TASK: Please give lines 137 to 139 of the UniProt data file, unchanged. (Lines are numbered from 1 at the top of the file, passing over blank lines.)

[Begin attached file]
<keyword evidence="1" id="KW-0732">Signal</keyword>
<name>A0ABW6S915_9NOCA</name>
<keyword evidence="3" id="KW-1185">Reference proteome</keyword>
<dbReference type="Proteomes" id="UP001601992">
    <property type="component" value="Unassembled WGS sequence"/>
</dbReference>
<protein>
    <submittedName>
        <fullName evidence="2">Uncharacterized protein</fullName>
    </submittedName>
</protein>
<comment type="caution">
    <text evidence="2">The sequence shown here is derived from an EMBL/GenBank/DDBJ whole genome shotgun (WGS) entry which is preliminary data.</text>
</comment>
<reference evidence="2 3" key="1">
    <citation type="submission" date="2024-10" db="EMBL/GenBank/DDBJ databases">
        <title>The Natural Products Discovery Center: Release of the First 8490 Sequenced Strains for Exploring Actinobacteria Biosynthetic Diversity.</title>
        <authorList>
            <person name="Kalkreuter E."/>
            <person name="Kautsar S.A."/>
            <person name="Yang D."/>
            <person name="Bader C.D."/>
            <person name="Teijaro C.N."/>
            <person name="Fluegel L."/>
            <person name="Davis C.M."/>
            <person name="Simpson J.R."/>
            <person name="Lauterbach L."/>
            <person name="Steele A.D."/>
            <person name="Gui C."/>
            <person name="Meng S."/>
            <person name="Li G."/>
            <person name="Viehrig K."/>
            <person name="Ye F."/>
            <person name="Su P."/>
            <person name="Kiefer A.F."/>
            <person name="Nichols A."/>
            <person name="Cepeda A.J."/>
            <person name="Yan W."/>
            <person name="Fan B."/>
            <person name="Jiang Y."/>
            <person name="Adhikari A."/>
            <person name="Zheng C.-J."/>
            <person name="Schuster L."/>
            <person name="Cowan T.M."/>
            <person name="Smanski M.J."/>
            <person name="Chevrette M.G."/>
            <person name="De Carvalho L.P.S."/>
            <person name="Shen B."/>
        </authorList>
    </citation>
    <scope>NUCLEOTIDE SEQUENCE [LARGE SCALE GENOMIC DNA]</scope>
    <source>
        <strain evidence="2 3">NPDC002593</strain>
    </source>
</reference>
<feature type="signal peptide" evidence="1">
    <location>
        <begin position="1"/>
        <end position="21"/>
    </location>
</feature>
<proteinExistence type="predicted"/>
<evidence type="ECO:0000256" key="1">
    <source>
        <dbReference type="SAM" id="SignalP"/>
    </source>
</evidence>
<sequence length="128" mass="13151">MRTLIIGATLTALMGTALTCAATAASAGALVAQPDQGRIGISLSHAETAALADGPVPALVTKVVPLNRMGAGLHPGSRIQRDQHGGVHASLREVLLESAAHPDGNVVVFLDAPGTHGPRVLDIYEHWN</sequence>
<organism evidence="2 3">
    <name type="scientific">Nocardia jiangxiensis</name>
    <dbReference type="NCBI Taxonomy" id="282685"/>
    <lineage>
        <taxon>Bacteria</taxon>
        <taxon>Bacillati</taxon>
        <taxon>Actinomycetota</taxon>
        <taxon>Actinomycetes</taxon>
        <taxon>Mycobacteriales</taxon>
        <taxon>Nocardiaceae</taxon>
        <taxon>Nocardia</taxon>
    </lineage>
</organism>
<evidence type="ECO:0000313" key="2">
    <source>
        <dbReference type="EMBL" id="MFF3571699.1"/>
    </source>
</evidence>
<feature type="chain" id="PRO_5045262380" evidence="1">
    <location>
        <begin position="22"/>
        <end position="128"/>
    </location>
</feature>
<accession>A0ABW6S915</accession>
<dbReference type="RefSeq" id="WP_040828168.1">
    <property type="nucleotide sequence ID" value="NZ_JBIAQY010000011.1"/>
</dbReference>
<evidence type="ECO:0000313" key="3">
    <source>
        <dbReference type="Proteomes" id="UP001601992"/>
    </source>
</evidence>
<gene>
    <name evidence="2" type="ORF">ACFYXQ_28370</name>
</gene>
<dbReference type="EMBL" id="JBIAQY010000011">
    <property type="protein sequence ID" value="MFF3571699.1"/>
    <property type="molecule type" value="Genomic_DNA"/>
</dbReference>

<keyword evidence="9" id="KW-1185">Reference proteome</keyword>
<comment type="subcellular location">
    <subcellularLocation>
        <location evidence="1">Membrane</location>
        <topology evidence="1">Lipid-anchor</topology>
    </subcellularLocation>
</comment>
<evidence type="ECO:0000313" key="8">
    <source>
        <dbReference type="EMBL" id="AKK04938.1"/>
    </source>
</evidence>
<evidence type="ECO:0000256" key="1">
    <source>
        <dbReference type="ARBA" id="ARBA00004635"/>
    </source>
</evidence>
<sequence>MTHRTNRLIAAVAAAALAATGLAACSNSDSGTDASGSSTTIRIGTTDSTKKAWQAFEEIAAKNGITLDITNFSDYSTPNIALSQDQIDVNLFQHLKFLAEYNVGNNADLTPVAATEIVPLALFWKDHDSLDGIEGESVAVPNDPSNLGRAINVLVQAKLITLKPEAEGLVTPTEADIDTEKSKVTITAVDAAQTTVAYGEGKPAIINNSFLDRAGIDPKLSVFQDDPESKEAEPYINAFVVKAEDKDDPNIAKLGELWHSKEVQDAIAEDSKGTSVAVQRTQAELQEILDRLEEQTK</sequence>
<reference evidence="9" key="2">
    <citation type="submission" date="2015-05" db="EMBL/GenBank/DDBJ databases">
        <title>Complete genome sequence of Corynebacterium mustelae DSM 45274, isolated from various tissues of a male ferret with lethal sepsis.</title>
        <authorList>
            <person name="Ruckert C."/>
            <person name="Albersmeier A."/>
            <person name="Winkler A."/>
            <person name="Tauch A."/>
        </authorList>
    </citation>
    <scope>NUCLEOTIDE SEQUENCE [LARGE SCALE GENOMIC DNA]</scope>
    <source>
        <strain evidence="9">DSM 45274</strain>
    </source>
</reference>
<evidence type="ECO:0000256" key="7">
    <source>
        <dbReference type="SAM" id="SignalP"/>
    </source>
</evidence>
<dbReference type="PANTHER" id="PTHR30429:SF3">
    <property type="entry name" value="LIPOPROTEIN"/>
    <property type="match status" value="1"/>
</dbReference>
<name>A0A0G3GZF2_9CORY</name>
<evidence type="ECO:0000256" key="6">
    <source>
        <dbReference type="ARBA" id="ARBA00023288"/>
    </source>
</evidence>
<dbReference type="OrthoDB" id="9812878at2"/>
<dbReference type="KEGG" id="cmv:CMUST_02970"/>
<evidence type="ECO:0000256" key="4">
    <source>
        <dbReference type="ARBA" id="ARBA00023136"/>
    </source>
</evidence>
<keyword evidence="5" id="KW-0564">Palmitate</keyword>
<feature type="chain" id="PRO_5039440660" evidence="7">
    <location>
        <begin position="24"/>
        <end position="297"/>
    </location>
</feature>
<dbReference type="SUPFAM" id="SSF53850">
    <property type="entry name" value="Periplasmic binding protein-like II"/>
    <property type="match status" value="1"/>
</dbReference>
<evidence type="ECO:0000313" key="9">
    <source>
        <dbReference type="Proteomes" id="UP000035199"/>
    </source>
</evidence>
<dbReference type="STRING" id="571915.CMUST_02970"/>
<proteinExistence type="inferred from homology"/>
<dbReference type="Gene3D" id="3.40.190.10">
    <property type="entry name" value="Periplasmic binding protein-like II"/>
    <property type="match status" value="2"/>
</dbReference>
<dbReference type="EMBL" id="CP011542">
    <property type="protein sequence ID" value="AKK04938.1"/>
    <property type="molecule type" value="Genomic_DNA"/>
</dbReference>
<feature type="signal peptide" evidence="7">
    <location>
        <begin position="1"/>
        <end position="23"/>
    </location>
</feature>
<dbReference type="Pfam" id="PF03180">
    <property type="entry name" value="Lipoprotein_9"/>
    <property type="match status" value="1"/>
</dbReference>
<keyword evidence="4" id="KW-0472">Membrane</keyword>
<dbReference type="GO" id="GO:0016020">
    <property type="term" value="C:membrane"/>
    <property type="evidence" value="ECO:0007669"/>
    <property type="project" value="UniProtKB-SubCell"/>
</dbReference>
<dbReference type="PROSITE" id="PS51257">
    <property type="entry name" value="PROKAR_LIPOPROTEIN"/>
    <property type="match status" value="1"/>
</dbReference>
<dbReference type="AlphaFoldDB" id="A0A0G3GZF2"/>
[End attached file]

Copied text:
    <scope>NUCLEOTIDE SEQUENCE [LARGE SCALE GENOMIC DNA]</scope>
    <source>
        <strain evidence="9">DSM 45274</strain>